1. reliance on the integrity, strength, ability, surety, etc., of a person or thing; confidence.
2. confident expectation of something; hope.
3. to have trust or confidence in; rely or depend on.
4. to believe.
5. to expect confidently; hope (usually fol. by a clause or infinitive as object): trusting the job would soon be finished; trusting to find oil on the land.
Trust. What is trust? We use the word so boldly but do we ever stop to question what it really means? We talk about it with family, with friends and with colleagues. We talk about it online and offline, it is responsible for our deepest secrets and for the successful completion of many daily tasks. We are defining it, outlining it and promoting it to each other, but the definition of trust seems less concrete. As I battle the ups and downs of various situations life throws at me, I am finding myself becoming more aware of what moves me to “trust” - and what undermines that.
There are so many different kinds of trust. I trust my parents to love me unconditionally no matter what decisions I make in life. I trust my boyfriend not to cheat on me. I trust online shops to send me the items I have paid for. Is any kind of trust more important than another?
The birth and creation of trust is a grey area. Trusting someone should be hard but we seem to accept that it is a necessary starting point in any relationship or friendship. Where do we find it in ourselves? Trust opens us up and presents our vulnerability to anyone we bestow it upon. It exposes us in a way few other emotional commitments do. In doing this, we expect our openness to be treated with respect and our disadvantages and weaknesses not to be taken advantage of. As individuals, we have to do this in good faith. But how do you prove this trust? Can it be proved? People have many flaws but we are all so beautifully raw and vulnerable when we initially interact with people. We can be guarded and attempt to shield our cores but ultimately, we have to trust based upon nothing.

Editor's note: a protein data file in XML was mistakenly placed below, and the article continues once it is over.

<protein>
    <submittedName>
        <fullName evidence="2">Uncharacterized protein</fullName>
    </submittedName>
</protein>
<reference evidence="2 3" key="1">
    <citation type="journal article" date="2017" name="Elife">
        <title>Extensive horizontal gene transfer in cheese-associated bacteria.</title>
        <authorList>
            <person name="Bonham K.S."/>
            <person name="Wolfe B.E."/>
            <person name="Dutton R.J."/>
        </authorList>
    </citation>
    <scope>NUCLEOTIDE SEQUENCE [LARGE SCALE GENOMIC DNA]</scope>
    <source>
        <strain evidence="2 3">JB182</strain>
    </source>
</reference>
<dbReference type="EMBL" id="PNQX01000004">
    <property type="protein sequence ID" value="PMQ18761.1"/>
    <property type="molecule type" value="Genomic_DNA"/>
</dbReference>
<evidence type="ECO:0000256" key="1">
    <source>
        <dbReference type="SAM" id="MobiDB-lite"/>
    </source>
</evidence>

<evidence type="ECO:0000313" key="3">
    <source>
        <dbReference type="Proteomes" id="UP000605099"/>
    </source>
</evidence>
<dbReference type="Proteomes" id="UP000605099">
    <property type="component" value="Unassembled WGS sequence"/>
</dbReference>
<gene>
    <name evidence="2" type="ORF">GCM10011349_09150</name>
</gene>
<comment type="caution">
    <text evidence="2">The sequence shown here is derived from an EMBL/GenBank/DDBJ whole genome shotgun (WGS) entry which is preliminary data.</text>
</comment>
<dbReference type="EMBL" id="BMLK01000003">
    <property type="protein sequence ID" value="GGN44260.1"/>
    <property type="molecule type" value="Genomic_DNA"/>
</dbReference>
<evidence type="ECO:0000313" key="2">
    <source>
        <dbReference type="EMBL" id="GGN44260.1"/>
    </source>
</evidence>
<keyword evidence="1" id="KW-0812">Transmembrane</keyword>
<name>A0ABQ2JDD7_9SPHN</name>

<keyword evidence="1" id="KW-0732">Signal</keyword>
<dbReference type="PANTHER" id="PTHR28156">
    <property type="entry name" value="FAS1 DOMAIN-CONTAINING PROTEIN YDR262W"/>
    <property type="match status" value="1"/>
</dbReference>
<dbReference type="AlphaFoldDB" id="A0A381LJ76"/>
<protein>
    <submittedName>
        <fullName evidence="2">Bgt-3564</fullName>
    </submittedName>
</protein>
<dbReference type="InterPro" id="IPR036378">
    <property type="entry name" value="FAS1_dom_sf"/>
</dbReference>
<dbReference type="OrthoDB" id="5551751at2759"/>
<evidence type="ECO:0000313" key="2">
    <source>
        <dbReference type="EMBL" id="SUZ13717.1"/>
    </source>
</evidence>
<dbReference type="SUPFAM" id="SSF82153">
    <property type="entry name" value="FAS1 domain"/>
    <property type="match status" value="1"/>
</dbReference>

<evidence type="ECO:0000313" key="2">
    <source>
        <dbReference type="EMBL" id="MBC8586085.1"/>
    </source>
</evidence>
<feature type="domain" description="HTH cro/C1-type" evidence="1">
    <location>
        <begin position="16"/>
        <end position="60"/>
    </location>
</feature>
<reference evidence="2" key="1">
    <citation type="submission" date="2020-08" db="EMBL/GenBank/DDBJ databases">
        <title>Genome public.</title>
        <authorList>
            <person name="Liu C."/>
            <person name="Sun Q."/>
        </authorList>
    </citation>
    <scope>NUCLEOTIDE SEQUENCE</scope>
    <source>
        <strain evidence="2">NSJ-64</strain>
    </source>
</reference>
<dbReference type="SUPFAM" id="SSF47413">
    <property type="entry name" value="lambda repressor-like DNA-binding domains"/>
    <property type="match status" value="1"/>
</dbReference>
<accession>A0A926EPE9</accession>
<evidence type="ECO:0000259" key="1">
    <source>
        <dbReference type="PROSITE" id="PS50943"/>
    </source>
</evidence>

The reality is, our ability to trust is probably one of our purest traits as human beings. Truth can be so easily lost. Once the damage is done, the notion that you might ever trust that person again can feel impossible. When we are hurt or betrayed by someone and the trust is no longer complete, we find it difficult to expose ourselves again. It takes this “proof” that we cannot trust them before we experience the doubt, yet we trust so openly and completely in the beginning with no solid foundations.
I’ve been thinking about this for days but I still don’t know what trust is. All is know is that trust is both brave and vulnerable. Trust is not sparing my feelings. Trust is the hard truth spoken gently. We can lose it before we have it or find where we least expect it. Trust can be given, but not invented, stolen, or demanded.
The painful truth about trust is that, once it is shattered, we cannot glue it back together. Like good health, generosity, or love, we are most reminded of its value when it is gone.